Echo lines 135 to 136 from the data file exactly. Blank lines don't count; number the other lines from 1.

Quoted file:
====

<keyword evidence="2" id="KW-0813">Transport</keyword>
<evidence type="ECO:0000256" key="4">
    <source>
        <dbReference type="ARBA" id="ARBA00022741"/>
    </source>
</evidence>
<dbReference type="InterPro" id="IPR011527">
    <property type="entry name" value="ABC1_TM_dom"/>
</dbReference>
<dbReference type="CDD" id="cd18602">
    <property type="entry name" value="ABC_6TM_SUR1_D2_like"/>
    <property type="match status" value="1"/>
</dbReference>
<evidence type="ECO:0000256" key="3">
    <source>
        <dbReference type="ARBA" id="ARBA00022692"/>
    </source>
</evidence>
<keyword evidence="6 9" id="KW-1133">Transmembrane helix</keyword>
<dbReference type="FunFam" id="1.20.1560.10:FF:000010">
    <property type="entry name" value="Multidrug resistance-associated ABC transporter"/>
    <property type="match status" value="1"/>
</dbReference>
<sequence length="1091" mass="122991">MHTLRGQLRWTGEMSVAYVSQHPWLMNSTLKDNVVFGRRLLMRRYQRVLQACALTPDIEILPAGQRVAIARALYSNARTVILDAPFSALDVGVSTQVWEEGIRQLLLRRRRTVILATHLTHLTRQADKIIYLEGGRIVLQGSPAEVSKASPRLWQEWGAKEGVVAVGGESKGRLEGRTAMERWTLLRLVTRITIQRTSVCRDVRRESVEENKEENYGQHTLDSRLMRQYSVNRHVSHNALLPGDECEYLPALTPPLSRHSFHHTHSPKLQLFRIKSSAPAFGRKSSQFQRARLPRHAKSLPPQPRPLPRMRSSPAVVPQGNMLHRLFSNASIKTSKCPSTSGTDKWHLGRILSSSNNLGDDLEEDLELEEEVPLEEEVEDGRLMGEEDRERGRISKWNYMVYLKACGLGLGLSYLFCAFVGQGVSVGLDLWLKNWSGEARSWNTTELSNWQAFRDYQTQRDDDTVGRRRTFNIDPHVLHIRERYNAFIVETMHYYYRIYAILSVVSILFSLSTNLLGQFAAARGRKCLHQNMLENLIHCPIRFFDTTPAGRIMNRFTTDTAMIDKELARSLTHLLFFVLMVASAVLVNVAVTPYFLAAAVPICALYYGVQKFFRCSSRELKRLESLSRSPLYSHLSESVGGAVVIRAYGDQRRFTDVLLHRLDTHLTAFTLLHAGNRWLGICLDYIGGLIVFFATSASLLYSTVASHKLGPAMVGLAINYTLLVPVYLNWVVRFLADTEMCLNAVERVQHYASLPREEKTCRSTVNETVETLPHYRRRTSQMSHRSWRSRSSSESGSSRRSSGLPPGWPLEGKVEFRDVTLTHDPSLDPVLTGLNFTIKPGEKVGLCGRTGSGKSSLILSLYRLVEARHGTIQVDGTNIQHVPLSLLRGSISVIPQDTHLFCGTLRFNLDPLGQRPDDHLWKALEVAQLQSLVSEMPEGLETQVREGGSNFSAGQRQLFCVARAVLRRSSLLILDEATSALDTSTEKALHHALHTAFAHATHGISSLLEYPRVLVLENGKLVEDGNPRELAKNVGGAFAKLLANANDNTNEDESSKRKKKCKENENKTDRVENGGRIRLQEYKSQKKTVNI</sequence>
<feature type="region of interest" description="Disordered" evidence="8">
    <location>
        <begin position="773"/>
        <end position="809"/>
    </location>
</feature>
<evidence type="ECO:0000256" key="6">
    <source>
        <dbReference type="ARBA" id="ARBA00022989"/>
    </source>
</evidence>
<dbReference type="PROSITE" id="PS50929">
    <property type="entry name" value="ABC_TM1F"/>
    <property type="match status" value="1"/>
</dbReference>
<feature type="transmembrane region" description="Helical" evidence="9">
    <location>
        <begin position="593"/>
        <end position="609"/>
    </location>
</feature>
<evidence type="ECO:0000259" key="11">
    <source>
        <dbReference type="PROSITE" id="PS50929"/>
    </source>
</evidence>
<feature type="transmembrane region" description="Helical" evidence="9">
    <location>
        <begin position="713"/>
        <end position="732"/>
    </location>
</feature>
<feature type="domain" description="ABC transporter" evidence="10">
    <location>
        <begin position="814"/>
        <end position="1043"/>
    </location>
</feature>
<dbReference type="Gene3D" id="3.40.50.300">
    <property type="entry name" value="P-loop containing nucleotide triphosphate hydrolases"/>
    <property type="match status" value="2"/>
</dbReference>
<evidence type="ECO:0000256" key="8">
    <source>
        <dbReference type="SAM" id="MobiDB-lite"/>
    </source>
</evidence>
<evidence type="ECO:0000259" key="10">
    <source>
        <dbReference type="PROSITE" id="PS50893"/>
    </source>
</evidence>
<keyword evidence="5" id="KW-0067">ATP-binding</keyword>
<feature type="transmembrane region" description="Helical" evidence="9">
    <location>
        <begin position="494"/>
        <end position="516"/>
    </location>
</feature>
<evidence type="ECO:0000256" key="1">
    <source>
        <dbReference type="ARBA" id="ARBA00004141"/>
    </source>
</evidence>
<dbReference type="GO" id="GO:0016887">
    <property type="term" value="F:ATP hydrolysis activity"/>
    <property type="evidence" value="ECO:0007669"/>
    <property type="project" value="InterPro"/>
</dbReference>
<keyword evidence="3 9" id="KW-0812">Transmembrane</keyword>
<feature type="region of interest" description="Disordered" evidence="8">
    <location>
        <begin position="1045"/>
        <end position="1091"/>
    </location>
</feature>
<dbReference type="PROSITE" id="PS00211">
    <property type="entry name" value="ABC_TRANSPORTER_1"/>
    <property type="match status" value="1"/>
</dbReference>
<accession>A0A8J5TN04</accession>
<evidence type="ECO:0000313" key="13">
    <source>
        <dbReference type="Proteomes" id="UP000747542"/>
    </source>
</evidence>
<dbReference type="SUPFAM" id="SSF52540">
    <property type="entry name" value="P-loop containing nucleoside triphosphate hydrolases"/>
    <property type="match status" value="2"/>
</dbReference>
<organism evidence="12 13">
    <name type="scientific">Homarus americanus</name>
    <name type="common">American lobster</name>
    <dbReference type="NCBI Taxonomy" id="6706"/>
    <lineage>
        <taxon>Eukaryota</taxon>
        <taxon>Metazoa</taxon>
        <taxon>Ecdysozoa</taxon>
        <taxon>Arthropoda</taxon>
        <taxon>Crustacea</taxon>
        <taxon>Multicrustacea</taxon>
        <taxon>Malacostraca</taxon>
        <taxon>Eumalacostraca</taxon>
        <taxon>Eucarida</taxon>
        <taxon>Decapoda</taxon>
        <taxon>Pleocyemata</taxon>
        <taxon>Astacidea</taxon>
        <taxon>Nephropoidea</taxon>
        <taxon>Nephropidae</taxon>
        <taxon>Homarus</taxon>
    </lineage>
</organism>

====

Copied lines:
    </lineage>
</organism>